I’ve been deep in rehearsals for the past few weeks, preparing the world premiere of a new play inspired by the school strikes for climate movement in Australia.
It’s Black Sun/Blood Moon, a fantasia of sorts about saving the planet.
When we settled the date for the premiere season in Wagga Wagga on May 20-21, we knew that there was a chance it could be near the federal election – but never suspected it would actually be on the day itself.
Suddenly the election added an urgency to our work. To be crafting our story, and a message of hope, at this particular time.
While we have the two major parties doing all they can to avoid talking about climate change in detail, unless it’s to rehash slogans from elections past, we also have the absolutely inspiring #FridaysForFuture school strike marches across Australia, with thousands of young future leaders standing up for what they believe in and making their voices heard.
Change is coming, and it’s inevitable.
Even though our story is a fantasy, it’s at least partially based in truth, and it’s inspired by the conundrum many parents are experiencing at the moment.
How do we talk to our children about what’s happening with climate change?
How do we satisfy their curiosity, build their understanding and knowledge, and somehow inspire hope and not fear?
So, the play we’re making is one for both children and their parents. It’s intended to give families a way to start, or continue, a conversation about how best we can help empower the next generation, and what sort of action we can take that could lead to change. It’s about how even the smallest changes, and the smallest people, can make a difference.
With the election imminent, it adds a certain pressure to the usual process of production. Because, of course, we want this play to inspire conversation and some of that conversation isn’t easy. There are choices to be made about the way forward, about the kind of change we want.
But at the end of the day, we want people to think of the planet, of the climate, and of their children’s and grandchildren’s future on Election Day. We want to do that by telling a story that is optimistic, that offers a vision for the future that is hopeful, and that inspires people to help make that future.
The theatre is a place where historically we have often been able to have difficult conversations, challenge our concept of the world and our place in it, and present dialogues between opposing ideologies.
From the ancient Greeks to 20th Century European playwrights like Brecht or Vaclav Havel, to ground-breaking Australian theatre-makers at places like the Pram Factory and La Mama in Melbourne, or the bold new work at Griffin Theatre Co and Belvoir St in Sydney, our theatres have long been a medium of dissent and struggle, while offering us a glimpse at what could be – for better or worse.
And yet recently our theatres have been more or less absent from the political sphere and, less and less, the big conversations of our day. This is especially true when it comes to tackling the issue of climate change. (With a few notable exceptions, such as Hibernation by Finegan Kruckemeyer or David Finnigan’s Kill Climate Deniers.)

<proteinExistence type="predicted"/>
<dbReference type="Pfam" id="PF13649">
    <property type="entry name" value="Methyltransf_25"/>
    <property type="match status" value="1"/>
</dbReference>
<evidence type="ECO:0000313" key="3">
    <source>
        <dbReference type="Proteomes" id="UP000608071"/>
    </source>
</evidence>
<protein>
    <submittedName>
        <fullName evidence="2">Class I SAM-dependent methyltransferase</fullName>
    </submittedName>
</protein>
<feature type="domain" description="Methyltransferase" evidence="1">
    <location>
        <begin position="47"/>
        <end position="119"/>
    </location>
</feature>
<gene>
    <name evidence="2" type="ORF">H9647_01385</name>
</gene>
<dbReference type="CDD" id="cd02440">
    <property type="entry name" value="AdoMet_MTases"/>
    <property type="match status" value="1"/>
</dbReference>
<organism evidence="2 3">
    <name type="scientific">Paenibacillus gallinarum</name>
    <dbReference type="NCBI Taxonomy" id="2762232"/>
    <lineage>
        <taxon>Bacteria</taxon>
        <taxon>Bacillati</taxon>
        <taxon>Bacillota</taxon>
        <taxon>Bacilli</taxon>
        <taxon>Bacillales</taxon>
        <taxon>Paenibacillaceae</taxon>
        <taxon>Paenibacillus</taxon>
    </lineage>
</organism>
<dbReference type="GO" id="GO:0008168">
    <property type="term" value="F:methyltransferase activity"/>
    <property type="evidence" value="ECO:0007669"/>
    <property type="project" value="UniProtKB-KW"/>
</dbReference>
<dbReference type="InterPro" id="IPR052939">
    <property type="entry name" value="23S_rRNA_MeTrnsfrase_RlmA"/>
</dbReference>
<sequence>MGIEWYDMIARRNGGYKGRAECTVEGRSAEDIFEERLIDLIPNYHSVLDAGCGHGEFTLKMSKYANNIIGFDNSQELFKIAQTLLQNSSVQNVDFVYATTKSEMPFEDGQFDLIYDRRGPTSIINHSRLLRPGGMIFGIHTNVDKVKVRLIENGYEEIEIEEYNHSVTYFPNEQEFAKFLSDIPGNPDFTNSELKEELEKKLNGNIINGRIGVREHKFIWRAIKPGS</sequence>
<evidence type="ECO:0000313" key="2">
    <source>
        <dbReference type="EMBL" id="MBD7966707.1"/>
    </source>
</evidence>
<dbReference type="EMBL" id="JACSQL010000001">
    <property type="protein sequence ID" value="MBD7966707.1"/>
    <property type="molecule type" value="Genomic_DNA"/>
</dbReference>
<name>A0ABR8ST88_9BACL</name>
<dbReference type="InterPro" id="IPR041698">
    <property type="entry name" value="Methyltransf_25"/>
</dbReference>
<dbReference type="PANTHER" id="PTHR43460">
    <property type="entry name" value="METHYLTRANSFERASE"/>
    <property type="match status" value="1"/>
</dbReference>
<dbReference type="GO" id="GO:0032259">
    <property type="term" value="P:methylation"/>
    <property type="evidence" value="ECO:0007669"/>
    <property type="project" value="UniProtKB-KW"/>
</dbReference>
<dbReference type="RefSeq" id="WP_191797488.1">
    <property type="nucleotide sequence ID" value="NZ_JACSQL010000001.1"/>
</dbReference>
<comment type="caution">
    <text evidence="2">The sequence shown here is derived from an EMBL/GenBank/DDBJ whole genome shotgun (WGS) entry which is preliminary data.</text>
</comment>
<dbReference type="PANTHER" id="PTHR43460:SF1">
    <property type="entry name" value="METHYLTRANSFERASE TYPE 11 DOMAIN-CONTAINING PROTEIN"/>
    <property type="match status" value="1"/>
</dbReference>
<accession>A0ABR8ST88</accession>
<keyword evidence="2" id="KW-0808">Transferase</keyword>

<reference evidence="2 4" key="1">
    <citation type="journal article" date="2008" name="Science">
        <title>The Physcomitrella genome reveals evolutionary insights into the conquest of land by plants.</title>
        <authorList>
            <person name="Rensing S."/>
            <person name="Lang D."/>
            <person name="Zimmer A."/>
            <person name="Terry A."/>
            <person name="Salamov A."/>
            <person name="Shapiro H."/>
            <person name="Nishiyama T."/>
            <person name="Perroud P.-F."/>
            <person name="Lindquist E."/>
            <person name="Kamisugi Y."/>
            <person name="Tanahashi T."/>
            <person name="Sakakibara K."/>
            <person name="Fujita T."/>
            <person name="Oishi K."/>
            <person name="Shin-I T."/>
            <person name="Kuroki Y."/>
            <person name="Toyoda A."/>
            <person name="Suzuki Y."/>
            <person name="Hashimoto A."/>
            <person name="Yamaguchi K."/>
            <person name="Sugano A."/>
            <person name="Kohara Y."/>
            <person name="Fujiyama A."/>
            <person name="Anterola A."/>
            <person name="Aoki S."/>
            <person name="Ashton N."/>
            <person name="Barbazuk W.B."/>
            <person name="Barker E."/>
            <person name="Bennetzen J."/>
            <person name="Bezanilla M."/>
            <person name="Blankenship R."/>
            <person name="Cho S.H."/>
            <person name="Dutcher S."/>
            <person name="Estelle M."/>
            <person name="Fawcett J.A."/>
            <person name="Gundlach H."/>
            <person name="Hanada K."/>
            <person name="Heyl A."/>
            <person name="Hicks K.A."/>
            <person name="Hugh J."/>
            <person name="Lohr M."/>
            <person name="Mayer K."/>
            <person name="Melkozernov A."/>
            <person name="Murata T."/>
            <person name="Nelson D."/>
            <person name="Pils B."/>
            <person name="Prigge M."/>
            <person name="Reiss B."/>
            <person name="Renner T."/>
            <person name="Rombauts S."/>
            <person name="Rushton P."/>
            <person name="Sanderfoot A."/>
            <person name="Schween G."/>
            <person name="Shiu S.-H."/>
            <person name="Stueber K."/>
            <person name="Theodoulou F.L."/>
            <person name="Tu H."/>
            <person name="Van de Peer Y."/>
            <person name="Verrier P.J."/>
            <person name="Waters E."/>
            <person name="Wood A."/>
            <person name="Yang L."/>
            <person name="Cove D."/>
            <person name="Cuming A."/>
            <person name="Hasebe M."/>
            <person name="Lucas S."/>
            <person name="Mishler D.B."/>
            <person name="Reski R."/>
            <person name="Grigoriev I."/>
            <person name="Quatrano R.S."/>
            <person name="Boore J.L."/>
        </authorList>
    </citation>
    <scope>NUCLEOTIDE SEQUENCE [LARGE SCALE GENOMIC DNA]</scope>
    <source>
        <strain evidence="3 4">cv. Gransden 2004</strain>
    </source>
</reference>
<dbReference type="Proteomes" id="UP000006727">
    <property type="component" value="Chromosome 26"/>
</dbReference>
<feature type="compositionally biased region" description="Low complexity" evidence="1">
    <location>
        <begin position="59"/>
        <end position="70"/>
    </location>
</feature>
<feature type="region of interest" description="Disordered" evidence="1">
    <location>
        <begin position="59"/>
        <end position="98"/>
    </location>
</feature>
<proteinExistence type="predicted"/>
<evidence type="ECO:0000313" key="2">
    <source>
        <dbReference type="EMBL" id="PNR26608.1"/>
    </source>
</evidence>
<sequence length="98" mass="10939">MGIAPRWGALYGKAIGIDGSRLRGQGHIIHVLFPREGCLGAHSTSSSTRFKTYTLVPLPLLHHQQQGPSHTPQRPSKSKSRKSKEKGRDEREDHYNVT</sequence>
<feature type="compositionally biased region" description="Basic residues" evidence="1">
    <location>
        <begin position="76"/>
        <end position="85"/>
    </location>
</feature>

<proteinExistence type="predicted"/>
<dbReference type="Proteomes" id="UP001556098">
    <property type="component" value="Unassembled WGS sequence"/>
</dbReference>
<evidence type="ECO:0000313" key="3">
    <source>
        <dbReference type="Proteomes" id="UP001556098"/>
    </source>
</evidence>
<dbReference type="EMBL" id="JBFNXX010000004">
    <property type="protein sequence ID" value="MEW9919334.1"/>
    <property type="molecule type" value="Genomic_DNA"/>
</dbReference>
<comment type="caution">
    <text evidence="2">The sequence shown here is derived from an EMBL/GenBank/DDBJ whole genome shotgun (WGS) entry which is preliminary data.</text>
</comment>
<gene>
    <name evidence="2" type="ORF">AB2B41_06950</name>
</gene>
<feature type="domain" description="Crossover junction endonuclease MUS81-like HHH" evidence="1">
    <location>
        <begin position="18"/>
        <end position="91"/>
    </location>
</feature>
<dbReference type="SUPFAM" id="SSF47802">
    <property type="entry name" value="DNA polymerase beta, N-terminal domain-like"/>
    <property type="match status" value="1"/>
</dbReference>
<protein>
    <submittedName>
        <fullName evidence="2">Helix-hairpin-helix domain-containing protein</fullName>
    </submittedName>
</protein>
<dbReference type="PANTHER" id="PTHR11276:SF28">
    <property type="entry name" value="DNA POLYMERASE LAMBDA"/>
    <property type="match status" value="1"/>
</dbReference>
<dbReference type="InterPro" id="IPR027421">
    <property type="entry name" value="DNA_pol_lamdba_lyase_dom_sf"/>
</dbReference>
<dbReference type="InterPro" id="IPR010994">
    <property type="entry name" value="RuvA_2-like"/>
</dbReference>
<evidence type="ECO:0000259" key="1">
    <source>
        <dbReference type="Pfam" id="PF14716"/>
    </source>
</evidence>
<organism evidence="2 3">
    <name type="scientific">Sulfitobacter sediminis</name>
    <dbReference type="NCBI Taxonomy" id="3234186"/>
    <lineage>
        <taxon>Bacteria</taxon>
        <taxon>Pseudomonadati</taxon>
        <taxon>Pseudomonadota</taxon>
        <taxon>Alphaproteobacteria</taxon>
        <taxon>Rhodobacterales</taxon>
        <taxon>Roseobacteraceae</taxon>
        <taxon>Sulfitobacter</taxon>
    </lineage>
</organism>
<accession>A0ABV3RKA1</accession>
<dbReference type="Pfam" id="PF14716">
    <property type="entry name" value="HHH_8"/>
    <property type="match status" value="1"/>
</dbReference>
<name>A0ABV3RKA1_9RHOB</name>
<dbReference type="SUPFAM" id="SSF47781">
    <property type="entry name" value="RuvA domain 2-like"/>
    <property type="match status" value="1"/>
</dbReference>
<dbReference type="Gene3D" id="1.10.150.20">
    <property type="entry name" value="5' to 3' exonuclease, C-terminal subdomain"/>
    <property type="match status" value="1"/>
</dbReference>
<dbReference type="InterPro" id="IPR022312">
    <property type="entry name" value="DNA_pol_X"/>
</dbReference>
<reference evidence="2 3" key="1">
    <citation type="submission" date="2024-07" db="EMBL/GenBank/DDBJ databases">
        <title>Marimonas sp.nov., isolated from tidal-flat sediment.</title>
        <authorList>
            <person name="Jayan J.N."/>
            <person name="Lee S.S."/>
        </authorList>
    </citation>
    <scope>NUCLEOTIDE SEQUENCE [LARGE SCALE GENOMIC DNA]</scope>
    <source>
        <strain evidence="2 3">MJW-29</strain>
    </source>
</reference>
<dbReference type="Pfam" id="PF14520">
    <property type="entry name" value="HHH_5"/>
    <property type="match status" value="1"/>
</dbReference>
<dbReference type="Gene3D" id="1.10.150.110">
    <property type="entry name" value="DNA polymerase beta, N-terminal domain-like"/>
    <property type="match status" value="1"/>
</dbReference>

If we want to keep our theatres relevant for audiences, I believe we need our stages to contribute to the national conversation, to engage in (and sometimes inspire) debate.
And what issue is more pressing for Australians right now than this one? It’s the number one issue for the overwhelming majority of voters this election.
So, let’s talk about it.
Of course, we can also do more than talk. We can all take action.
Critical Stages Touring, along with a number of our colleagues in the performing arts, is deeply committed to leading the way in greener touring. We are committed to Net Zero by 2030, aligning us with the UN Sustainable Development Goals.
Beyond 2030, we will be steering a path towards net positive touring, ensuring our activities make a positive environmental contribution.
Over the last two years, Critical Stages Touring has been leading industry conversation to transform the performing arts touring sector through initiating forums, leading cross-sector dialogue with industry experts, and collaborating with colleagues to develop new industry-wide standards.
We’re building sustainable practices into our entire organisation and looking to the future to ensure our sector is sustainable too. By bridging the independent and mainstage worlds we hope that deeper collaboration between resourced companies and our vital small and medium theatre makers will lead to change on every stage.
With the major parties largely silent on big ideas this election campaign – maybe the theatre is the place that can inspire change. On our stages and in our foyers, let’s come back and do what we can – together – to imagine a better future.
Black Sun/Blood Moon premieres at the CSU Riverina Playhouse, Wagga Wagga Civic Theatre, May 20-21.
Bookings at this link